Carrier WiFi

The Changing Face of 'Amenity WiFi'

The dynamics of deploying and networking in-store WiFi are undergoing another major shift, according to Devicescape CEO Dave Fraser.

Devicescape Software Inc. has pulled together a network of 16 million "amenity WiFi" hotspots in small restaurants, bars, and stores worldwide. Fraser, however, is spotting a change in the market happening higher up the food chain.

"We're seeing the service providers being woken up by the entry of the Internet giants into the market," he says. "We view it as part of the continuing dynamic of amenity WiFi."

Fraser cites Google (Nasdaq: GOOG)'s win with Starbucks, which will see it replace AT&T Inc. (NYSE: T) as the coffee chain's in-store WiFi provider, and Cisco Systems Inc. (Nasdaq: CSCO)'s deal with Facebook as recent examples of this change. (See Google, Starbucks Start AT&T Router Swap and In the Air Tonight: Cisco & Facebook's WiFi Tie-Up.)

Fraser remains to be convinced of the value of some of the aspects of the Cisco-Facebook deal: "The good news about this is there's a single sign-on; the bad news is there's a single sign-on," he says. (See Top 10 Carrier WiFi Worries .)

Fraser argues that "no sign-on" is increasingly what users expect these days. The Devicescape app works like this, running through available connections to find the best one, be it cellular or WiFi. Therefore, he expects any move to sign-on to WiFi via Facebook will "play out slowly." (See Cricket Leaps to Devicescape's WiFi Aggregator.)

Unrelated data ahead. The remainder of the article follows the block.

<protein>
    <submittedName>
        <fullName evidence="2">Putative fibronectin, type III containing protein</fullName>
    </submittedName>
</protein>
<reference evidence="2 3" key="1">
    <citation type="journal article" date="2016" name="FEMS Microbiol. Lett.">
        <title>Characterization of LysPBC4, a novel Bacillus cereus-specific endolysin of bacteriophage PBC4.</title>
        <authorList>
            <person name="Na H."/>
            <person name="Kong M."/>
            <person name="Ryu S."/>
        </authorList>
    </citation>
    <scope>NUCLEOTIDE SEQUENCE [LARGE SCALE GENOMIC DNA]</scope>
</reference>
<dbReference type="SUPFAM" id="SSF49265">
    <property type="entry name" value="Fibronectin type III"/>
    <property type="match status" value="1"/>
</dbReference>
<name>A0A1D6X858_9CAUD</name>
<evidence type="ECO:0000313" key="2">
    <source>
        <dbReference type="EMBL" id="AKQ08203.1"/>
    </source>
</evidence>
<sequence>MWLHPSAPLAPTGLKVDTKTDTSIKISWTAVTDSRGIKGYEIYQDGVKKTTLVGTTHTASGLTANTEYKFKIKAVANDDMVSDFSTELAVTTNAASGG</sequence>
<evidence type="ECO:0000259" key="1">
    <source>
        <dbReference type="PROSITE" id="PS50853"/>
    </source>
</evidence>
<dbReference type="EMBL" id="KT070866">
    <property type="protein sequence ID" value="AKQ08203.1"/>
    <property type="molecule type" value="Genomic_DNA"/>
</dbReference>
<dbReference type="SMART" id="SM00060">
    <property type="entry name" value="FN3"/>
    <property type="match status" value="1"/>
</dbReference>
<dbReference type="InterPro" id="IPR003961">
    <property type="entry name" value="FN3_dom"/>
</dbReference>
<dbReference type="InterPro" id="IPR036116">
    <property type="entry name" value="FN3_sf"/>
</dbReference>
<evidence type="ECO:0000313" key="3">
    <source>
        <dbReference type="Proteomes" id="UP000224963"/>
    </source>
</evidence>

He says that people will need to be convinced to sign on and traditionally conversion rates "aren't high" when WiFi users are asked to sign in. He also notes that people might, at least initially, find it "creepy" to share an additional layer of data with Facebook by signing in at a specific location.

The deal could be good for Cisco though, Fraser notes, as it's targeted at "big brands" and will likely help Cisco shift more wireless access points and controllers as retail chains and hotels install or upgrade hardware. "It could be quite a big revenue driver for Cisco on the hardware side," Fraser states.

The CEO notes, however, that Devicescape is talking to all the major Internet players eyeing the amenity WiFi market. He is mostly focused on the smaller users that want to offer wireless in-store to customers. "By volume it's really dominated by the unaffiliated networks, the guy with the $40 router in his store," Fraser says. (See Devicescape Handles 1.5B Wi-Fi Connections Monthly.)

Fraser says that the Devicescape "curated" network of hotspots is above 12 million now although he didn't reveal the exact figure. The CEO expects to have 20 million to 23 million locations up by the end of this year. Around 10 million of those will be running the Devicescape "PopWiFi" software, which lets retail locations more easily interact with users on their WiFi connection. (See 2013 Leading Lights Finalists: Best New Product (Mobile).)